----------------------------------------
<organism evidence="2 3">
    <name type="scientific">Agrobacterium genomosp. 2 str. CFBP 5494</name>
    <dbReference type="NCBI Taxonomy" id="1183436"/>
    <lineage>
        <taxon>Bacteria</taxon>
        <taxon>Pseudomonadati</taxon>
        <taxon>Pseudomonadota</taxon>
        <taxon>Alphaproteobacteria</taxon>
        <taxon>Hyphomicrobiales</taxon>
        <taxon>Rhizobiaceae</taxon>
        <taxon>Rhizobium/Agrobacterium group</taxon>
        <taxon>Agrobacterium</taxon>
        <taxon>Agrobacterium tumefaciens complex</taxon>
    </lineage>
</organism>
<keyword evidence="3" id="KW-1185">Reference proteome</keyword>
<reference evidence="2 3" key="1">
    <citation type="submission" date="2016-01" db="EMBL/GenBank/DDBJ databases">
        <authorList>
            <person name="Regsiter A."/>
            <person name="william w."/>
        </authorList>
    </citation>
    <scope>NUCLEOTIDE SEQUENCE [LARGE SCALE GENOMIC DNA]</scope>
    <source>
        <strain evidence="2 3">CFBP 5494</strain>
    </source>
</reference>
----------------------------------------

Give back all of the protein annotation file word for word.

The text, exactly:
<organism evidence="2 3">
    <name type="scientific">Agrobacterium genomosp. 2 str. CFBP 5494</name>
    <dbReference type="NCBI Taxonomy" id="1183436"/>
    <lineage>
        <taxon>Bacteria</taxon>
        <taxon>Pseudomonadati</taxon>
        <taxon>Pseudomonadota</taxon>
        <taxon>Alphaproteobacteria</taxon>
        <taxon>Hyphomicrobiales</taxon>
        <taxon>Rhizobiaceae</taxon>
        <taxon>Rhizobium/Agrobacterium group</taxon>
        <taxon>Agrobacterium</taxon>
        <taxon>Agrobacterium tumefaciens complex</taxon>
    </lineage>
</organism>
<keyword evidence="3" id="KW-1185">Reference proteome</keyword>
<reference evidence="2 3" key="1">
    <citation type="submission" date="2016-01" db="EMBL/GenBank/DDBJ databases">
        <authorList>
            <person name="Regsiter A."/>
            <person name="william w."/>
        </authorList>
    </citation>
    <scope>NUCLEOTIDE SEQUENCE [LARGE SCALE GENOMIC DNA]</scope>
    <source>
        <strain evidence="2 3">CFBP 5494</strain>
    </source>
</reference>